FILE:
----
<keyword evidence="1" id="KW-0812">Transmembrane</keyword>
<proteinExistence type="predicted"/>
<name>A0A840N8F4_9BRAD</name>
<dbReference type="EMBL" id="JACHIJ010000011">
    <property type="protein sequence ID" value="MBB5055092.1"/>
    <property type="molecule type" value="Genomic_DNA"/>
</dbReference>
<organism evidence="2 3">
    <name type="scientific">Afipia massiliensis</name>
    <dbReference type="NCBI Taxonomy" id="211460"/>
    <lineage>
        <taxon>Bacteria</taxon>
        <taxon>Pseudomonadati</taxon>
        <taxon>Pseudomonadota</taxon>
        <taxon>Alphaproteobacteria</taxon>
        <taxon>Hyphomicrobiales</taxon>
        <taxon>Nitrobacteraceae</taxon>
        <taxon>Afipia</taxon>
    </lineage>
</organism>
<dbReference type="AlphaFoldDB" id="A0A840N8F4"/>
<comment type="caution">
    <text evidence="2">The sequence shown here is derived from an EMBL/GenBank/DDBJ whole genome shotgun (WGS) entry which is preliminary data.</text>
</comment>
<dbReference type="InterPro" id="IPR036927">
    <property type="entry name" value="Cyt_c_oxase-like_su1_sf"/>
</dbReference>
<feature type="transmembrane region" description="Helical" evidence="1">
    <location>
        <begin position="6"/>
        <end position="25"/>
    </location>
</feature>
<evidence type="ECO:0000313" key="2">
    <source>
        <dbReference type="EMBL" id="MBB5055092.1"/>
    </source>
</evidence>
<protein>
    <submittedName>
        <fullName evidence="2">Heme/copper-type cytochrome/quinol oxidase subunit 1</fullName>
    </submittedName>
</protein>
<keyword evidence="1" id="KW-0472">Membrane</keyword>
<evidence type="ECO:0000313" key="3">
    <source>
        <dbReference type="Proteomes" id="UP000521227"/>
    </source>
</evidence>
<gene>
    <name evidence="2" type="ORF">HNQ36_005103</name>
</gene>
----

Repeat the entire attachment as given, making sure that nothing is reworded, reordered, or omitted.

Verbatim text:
<keyword evidence="1" id="KW-0812">Transmembrane</keyword>
<proteinExistence type="predicted"/>
<name>A0A840N8F4_9BRAD</name>
<dbReference type="EMBL" id="JACHIJ010000011">
    <property type="protein sequence ID" value="MBB5055092.1"/>
    <property type="molecule type" value="Genomic_DNA"/>
</dbReference>
<organism evidence="2 3">
    <name type="scientific">Afipia massiliensis</name>
    <dbReference type="NCBI Taxonomy" id="211460"/>
    <lineage>
        <taxon>Bacteria</taxon>
        <taxon>Pseudomonadati</taxon>
        <taxon>Pseudomonadota</taxon>
        <taxon>Alphaproteobacteria</taxon>
        <taxon>Hyphomicrobiales</taxon>
        <taxon>Nitrobacteraceae</taxon>
        <taxon>Afipia</taxon>
    </lineage>
</organism>
<dbReference type="AlphaFoldDB" id="A0A840N8F4"/>
<comment type="caution">
    <text evidence="2">The sequence shown here is derived from an EMBL/GenBank/DDBJ whole genome shotgun (WGS) entry which is preliminary data.</text>
</comment>
<dbReference type="InterPro" id="IPR036927">
    <property type="entry name" value="Cyt_c_oxase-like_su1_sf"/>
</dbReference>
<feature type="transmembrane region" description="Helical" evidence="1">
    <location>
        <begin position="6"/>
        <end position="25"/>
    </location>
</feature>
<evidence type="ECO:0000313" key="2">
    <source>
        <dbReference type="EMBL" id="MBB5055092.1"/>
    </source>
</evidence>
<protein>
    <submittedName>
        <fullName evidence="2">Heme/copper-type cytochrome/quinol oxidase subunit 1</fullName>
    </submittedName>
</protein>
<keyword evidence="1" id="KW-0472">Membrane</keyword>
<evidence type="ECO:0000313" key="3">
    <source>
        <dbReference type="Proteomes" id="UP000521227"/>
    </source>
</evidence>
<gene>
    <name evidence="2" type="ORF">HNQ36_005103</name>
</gene>